A Future Arrived by Phillip Rock
Published by William Morrow ISBN 978-0-06-222935-9
Trade paperback, $14.99, 450 pages
I'm still going through Downton Abbey withdrawal, but the trilogy of novels set in Abingdon Pryory by Phillip Rock have helped me get through it. But now that has ended too. Sigh.
I just finished the third and final novel, A Future Arrived, which takes us from one generation to another just before WWII. Having already seen these characters through the horror of WWI in The Passing Bells, I was glad to see that Rock didn't repeat himself in this last novel.
A Future Arrived deals mostly with the next generation- Ivy's brother Albert, who follows in his brother-in-law Martin's footsteps as a foreign and war correspondent, Colin, Alex's son who leaves America to become a pilot for Britain, and Colin's friend Derek, who attended Charles' private school and joins Colin as a pilot in the war.
The women are represented by Fenton and Winnie's girls- twins Jennifer and Victoria and youngest daughter Kate, some of whom become romantically entangled with the above mentioned fellows, and involved with the war and anti-war efforts.
I liked seeing how these children grew into adults, but I did miss my old friends- Alex and Charles in particular. They do not play much of a role here, but the book would have been easily 1000 pages if Rock were to give all of his previous characters a bigger role.
The girls learned well from their mother Winnie who, although she wished her husband hadn't devoted his career to the military, understood that she fell in love with a soldier, and if she wanted to remain married to him she would have to accept all that comes with that.
Colin and Derek's war experiences are much different from Charles and Fenton's during WWI. WWI was fought in the trenches, up close and personal. As pilots, Colin and Derek saw war from farther away, although Rock writes a few harrowing scenes as the men come into combat contact with the Germans in the air that had me white-knuckled as I read them.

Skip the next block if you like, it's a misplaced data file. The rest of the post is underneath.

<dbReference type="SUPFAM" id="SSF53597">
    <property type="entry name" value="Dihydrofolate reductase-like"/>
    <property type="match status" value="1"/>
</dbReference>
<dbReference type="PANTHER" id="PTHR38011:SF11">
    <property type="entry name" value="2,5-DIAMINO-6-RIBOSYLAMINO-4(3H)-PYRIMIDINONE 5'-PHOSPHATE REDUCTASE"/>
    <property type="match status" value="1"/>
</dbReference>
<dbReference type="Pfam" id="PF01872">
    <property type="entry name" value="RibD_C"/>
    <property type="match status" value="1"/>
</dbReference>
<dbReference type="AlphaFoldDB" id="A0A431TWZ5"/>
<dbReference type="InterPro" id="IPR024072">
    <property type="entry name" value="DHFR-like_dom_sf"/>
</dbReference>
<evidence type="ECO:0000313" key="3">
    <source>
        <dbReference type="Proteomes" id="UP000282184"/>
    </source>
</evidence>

The British were more reluctant to go to war again after their WWI experiences; we see how Chamberlain and Parliament appeased Hitler, willing to ignore Germany's movements into other sovereign nations. It wasn't until Hitler began bombing England that Britain faced facts and fought back.
One thing I liked in particular about this book was the fact that it brought me back to history class; there were so many references to things I had learned- the problems between China and Japan, Mussolini's rise, Haile Selassie, Francisco Franco- it sent me to Google to refresh my memories.
I also liked that Rock showed us how Martin's live radio reports changed how people thought. Once they could hear the sounds of war for themselves, what was happening could no longer be ignored. A similar thing happened when TV reporters showed us the Vietnam War as it was happening; people could see for themselves and no longer believed only what the government told them was going on.
Just like Downton Abbey, we have a large estate, many characters from different classes, romance and sprawling storylines. It also reminded me of John Jakes' North & South books, using war as a backdrop to tell an epic story with fascinating characters. If you miss Downton, Abingdon Pryory is the next best place to be.
rating 4 of 5
My review of book one- The Passing Bells
My review of book two- Circles of Time
BookClubGirl's Read-Along of the trilogy is here